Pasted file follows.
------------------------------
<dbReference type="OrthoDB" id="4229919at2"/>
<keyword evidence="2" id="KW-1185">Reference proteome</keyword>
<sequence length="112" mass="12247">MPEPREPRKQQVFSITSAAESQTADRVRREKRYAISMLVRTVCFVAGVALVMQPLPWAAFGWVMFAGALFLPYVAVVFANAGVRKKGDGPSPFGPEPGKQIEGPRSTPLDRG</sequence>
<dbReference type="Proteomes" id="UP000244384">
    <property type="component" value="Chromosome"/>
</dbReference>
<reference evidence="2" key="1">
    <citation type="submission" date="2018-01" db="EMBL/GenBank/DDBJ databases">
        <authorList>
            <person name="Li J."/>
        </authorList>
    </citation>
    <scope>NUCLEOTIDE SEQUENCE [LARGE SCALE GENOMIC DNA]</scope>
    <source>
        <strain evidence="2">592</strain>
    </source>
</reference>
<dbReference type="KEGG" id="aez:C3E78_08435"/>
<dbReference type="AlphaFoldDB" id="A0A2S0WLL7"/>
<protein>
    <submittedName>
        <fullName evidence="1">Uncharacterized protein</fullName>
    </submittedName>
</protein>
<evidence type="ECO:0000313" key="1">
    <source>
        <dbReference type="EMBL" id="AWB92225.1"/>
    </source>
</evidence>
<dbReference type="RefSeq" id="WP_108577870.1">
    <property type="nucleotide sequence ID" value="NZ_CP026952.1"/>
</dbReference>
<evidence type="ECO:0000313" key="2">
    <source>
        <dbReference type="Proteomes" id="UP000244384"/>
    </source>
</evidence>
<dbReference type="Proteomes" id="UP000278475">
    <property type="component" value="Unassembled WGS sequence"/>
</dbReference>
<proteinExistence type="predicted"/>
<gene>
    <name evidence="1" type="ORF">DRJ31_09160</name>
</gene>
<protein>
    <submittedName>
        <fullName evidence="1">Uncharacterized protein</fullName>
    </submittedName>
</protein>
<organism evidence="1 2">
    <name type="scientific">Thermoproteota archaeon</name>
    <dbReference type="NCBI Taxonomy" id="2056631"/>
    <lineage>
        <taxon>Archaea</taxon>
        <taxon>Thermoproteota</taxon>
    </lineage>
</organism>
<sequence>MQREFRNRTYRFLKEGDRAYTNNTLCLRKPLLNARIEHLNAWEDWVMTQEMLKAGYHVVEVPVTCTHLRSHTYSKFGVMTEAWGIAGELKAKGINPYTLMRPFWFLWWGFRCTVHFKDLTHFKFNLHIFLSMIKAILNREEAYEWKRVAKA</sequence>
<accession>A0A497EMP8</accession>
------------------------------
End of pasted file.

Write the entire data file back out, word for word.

<dbReference type="OrthoDB" id="4229919at2"/>
<keyword evidence="2" id="KW-1185">Reference proteome</keyword>
<sequence length="112" mass="12247">MPEPREPRKQQVFSITSAAESQTADRVRREKRYAISMLVRTVCFVAGVALVMQPLPWAAFGWVMFAGALFLPYVAVVFANAGVRKKGDGPSPFGPEPGKQIEGPRSTPLDRG</sequence>
<dbReference type="Proteomes" id="UP000244384">
    <property type="component" value="Chromosome"/>
</dbReference>
<reference evidence="2" key="1">
    <citation type="submission" date="2018-01" db="EMBL/GenBank/DDBJ databases">
        <authorList>
            <person name="Li J."/>
        </authorList>
    </citation>
    <scope>NUCLEOTIDE SEQUENCE [LARGE SCALE GENOMIC DNA]</scope>
    <source>
        <strain evidence="2">592</strain>
    </source>
</reference>
<dbReference type="KEGG" id="aez:C3E78_08435"/>
<dbReference type="AlphaFoldDB" id="A0A2S0WLL7"/>
<protein>
    <submittedName>
        <fullName evidence="1">Uncharacterized protein</fullName>
    </submittedName>
</protein>
<evidence type="ECO:0000313" key="1">
    <source>
        <dbReference type="EMBL" id="AWB92225.1"/>
    </source>
</evidence>
<dbReference type="RefSeq" id="WP_108577870.1">
    <property type="nucleotide sequence ID" value="NZ_CP026952.1"/>
</dbReference>
<evidence type="ECO:0000313" key="2">
    <source>
        <dbReference type="Proteomes" id="UP000244384"/>
    </source>
</evidence>
<dbReference type="Proteomes" id="UP000278475">
    <property type="component" value="Unassembled WGS sequence"/>
</dbReference>
<proteinExistence type="predicted"/>
<gene>
    <name evidence="1" type="ORF">DRJ31_09160</name>
</gene>
<protein>
    <submittedName>
        <fullName evidence="1">Uncharacterized protein</fullName>
    </submittedName>
</protein>
<organism evidence="1 2">
    <name type="scientific">Thermoproteota archaeon</name>
    <dbReference type="NCBI Taxonomy" id="2056631"/>
    <lineage>
        <taxon>Archaea</taxon>
        <taxon>Thermoproteota</taxon>
    </lineage>
</organism>
<sequence>MQREFRNRTYRFLKEGDRAYTNNTLCLRKPLLNARIEHLNAWEDWVMTQEMLKAGYHVVEVPVTCTHLRSHTYSKFGVMTEAWGIAGELKAKGINPYTLMRPFWFLWWGFRCTVHFKDLTHFKFNLHIFLSMIKAILNREEAYEWKRVAKA</sequence>
<accession>A0A497EMP8</accession>